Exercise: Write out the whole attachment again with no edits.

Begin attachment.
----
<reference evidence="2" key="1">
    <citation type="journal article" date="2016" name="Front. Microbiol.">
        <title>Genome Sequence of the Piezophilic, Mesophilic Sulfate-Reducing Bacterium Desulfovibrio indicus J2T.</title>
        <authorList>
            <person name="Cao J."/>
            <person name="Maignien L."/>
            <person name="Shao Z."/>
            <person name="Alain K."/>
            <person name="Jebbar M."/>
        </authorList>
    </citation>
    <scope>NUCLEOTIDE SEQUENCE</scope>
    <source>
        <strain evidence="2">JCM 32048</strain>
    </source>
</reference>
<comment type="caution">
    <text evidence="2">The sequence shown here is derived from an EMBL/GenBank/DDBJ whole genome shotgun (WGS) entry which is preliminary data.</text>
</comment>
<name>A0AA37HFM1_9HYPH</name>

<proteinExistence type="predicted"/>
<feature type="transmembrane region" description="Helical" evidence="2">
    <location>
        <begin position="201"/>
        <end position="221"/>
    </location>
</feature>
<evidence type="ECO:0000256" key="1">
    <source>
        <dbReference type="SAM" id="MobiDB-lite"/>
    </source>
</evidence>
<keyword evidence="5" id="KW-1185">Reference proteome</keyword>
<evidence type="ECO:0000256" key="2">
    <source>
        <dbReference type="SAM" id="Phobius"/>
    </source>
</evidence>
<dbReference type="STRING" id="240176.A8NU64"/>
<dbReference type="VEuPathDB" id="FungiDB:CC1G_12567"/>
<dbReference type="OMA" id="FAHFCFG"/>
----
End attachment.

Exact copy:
<reference evidence="2" key="1">
    <citation type="journal article" date="2016" name="Front. Microbiol.">
        <title>Genome Sequence of the Piezophilic, Mesophilic Sulfate-Reducing Bacterium Desulfovibrio indicus J2T.</title>
        <authorList>
            <person name="Cao J."/>
            <person name="Maignien L."/>
            <person name="Shao Z."/>
            <person name="Alain K."/>
            <person name="Jebbar M."/>
        </authorList>
    </citation>
    <scope>NUCLEOTIDE SEQUENCE</scope>
    <source>
        <strain evidence="2">JCM 32048</strain>
    </source>
</reference>
<comment type="caution">
    <text evidence="2">The sequence shown here is derived from an EMBL/GenBank/DDBJ whole genome shotgun (WGS) entry which is preliminary data.</text>
</comment>
<name>A0AA37HFM1_9HYPH</name>

<proteinExistence type="predicted"/>
<feature type="transmembrane region" description="Helical" evidence="2">
    <location>
        <begin position="201"/>
        <end position="221"/>
    </location>
</feature>
<evidence type="ECO:0000256" key="1">
    <source>
        <dbReference type="SAM" id="MobiDB-lite"/>
    </source>
</evidence>
<keyword evidence="5" id="KW-1185">Reference proteome</keyword>
<evidence type="ECO:0000256" key="2">
    <source>
        <dbReference type="SAM" id="Phobius"/>
    </source>
</evidence>
<dbReference type="STRING" id="240176.A8NU64"/>
<dbReference type="VEuPathDB" id="FungiDB:CC1G_12567"/>
<dbReference type="OMA" id="FAHFCFG"/>